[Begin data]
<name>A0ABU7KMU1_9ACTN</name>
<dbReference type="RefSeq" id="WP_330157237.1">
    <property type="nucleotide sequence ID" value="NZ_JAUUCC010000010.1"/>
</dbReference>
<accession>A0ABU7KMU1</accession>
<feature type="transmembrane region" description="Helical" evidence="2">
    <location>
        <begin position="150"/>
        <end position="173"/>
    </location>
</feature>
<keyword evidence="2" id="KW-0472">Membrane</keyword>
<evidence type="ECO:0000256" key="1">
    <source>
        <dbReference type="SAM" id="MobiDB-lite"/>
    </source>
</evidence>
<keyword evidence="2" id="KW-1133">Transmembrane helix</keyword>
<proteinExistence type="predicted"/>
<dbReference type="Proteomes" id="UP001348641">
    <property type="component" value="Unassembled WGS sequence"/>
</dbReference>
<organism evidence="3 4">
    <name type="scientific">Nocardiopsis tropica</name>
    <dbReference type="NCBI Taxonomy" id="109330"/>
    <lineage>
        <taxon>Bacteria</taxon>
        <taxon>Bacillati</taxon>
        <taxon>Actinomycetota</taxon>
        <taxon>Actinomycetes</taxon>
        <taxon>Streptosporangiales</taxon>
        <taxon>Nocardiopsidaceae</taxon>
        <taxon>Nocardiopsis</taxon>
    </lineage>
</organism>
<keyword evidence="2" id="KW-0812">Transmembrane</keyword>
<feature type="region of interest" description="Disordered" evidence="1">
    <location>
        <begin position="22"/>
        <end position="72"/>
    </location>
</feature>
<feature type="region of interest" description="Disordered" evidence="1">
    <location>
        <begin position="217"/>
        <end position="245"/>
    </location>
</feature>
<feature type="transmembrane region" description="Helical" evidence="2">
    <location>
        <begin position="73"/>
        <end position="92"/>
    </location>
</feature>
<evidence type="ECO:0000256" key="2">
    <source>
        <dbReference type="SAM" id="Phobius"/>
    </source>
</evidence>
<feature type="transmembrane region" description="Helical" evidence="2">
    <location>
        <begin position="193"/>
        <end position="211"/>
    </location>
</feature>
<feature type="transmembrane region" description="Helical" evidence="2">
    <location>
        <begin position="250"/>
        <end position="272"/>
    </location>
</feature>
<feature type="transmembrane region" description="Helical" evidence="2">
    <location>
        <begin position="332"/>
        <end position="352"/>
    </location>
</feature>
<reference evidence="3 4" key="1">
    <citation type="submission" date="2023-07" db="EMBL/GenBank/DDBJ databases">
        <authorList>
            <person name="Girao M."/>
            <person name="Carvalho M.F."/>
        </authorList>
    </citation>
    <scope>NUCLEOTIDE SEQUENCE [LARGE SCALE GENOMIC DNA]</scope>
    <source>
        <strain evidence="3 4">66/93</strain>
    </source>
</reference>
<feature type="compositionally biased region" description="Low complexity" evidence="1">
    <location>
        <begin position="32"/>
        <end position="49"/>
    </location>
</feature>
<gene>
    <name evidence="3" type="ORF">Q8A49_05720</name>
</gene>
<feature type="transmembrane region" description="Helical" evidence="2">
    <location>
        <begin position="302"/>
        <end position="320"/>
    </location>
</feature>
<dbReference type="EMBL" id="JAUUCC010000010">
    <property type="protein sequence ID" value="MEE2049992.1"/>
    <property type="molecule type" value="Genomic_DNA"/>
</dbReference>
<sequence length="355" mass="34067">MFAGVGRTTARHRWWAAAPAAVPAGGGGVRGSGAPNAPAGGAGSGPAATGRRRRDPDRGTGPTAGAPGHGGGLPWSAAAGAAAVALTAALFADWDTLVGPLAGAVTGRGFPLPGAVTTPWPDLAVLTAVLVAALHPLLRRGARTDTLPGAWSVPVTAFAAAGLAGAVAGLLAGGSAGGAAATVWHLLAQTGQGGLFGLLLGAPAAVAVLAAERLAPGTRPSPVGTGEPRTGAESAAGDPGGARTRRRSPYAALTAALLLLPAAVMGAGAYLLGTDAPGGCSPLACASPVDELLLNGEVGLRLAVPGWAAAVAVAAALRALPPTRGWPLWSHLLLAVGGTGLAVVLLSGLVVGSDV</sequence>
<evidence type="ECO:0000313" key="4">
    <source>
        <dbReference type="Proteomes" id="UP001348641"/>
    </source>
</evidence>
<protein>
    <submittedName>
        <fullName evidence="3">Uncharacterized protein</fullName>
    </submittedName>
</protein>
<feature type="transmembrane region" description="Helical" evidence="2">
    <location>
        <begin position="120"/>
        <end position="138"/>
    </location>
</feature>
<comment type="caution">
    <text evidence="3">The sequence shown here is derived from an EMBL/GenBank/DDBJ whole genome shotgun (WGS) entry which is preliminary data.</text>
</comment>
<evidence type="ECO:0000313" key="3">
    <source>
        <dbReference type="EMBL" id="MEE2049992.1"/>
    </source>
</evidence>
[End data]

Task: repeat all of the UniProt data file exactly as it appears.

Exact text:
<name>A0ABU7KMU1_9ACTN</name>
<dbReference type="RefSeq" id="WP_330157237.1">
    <property type="nucleotide sequence ID" value="NZ_JAUUCC010000010.1"/>
</dbReference>
<accession>A0ABU7KMU1</accession>
<feature type="transmembrane region" description="Helical" evidence="2">
    <location>
        <begin position="150"/>
        <end position="173"/>
    </location>
</feature>
<keyword evidence="2" id="KW-0472">Membrane</keyword>
<evidence type="ECO:0000256" key="1">
    <source>
        <dbReference type="SAM" id="MobiDB-lite"/>
    </source>
</evidence>
<keyword evidence="2" id="KW-1133">Transmembrane helix</keyword>
<proteinExistence type="predicted"/>
<dbReference type="Proteomes" id="UP001348641">
    <property type="component" value="Unassembled WGS sequence"/>
</dbReference>
<organism evidence="3 4">
    <name type="scientific">Nocardiopsis tropica</name>
    <dbReference type="NCBI Taxonomy" id="109330"/>
    <lineage>
        <taxon>Bacteria</taxon>
        <taxon>Bacillati</taxon>
        <taxon>Actinomycetota</taxon>
        <taxon>Actinomycetes</taxon>
        <taxon>Streptosporangiales</taxon>
        <taxon>Nocardiopsidaceae</taxon>
        <taxon>Nocardiopsis</taxon>
    </lineage>
</organism>
<keyword evidence="2" id="KW-0812">Transmembrane</keyword>
<feature type="region of interest" description="Disordered" evidence="1">
    <location>
        <begin position="22"/>
        <end position="72"/>
    </location>
</feature>
<feature type="region of interest" description="Disordered" evidence="1">
    <location>
        <begin position="217"/>
        <end position="245"/>
    </location>
</feature>
<feature type="transmembrane region" description="Helical" evidence="2">
    <location>
        <begin position="73"/>
        <end position="92"/>
    </location>
</feature>
<evidence type="ECO:0000256" key="2">
    <source>
        <dbReference type="SAM" id="Phobius"/>
    </source>
</evidence>
<feature type="transmembrane region" description="Helical" evidence="2">
    <location>
        <begin position="193"/>
        <end position="211"/>
    </location>
</feature>
<feature type="transmembrane region" description="Helical" evidence="2">
    <location>
        <begin position="250"/>
        <end position="272"/>
    </location>
</feature>
<feature type="transmembrane region" description="Helical" evidence="2">
    <location>
        <begin position="332"/>
        <end position="352"/>
    </location>
</feature>
<reference evidence="3 4" key="1">
    <citation type="submission" date="2023-07" db="EMBL/GenBank/DDBJ databases">
        <authorList>
            <person name="Girao M."/>
            <person name="Carvalho M.F."/>
        </authorList>
    </citation>
    <scope>NUCLEOTIDE SEQUENCE [LARGE SCALE GENOMIC DNA]</scope>
    <source>
        <strain evidence="3 4">66/93</strain>
    </source>
</reference>
<feature type="compositionally biased region" description="Low complexity" evidence="1">
    <location>
        <begin position="32"/>
        <end position="49"/>
    </location>
</feature>
<gene>
    <name evidence="3" type="ORF">Q8A49_05720</name>
</gene>
<feature type="transmembrane region" description="Helical" evidence="2">
    <location>
        <begin position="302"/>
        <end position="320"/>
    </location>
</feature>
<dbReference type="EMBL" id="JAUUCC010000010">
    <property type="protein sequence ID" value="MEE2049992.1"/>
    <property type="molecule type" value="Genomic_DNA"/>
</dbReference>
<sequence length="355" mass="34067">MFAGVGRTTARHRWWAAAPAAVPAGGGGVRGSGAPNAPAGGAGSGPAATGRRRRDPDRGTGPTAGAPGHGGGLPWSAAAGAAAVALTAALFADWDTLVGPLAGAVTGRGFPLPGAVTTPWPDLAVLTAVLVAALHPLLRRGARTDTLPGAWSVPVTAFAAAGLAGAVAGLLAGGSAGGAAATVWHLLAQTGQGGLFGLLLGAPAAVAVLAAERLAPGTRPSPVGTGEPRTGAESAAGDPGGARTRRRSPYAALTAALLLLPAAVMGAGAYLLGTDAPGGCSPLACASPVDELLLNGEVGLRLAVPGWAAAVAVAAALRALPPTRGWPLWSHLLLAVGGTGLAVVLLSGLVVGSDV</sequence>
<evidence type="ECO:0000313" key="4">
    <source>
        <dbReference type="Proteomes" id="UP001348641"/>
    </source>
</evidence>
<protein>
    <submittedName>
        <fullName evidence="3">Uncharacterized protein</fullName>
    </submittedName>
</protein>
<feature type="transmembrane region" description="Helical" evidence="2">
    <location>
        <begin position="120"/>
        <end position="138"/>
    </location>
</feature>
<comment type="caution">
    <text evidence="3">The sequence shown here is derived from an EMBL/GenBank/DDBJ whole genome shotgun (WGS) entry which is preliminary data.</text>
</comment>
<evidence type="ECO:0000313" key="3">
    <source>
        <dbReference type="EMBL" id="MEE2049992.1"/>
    </source>
</evidence>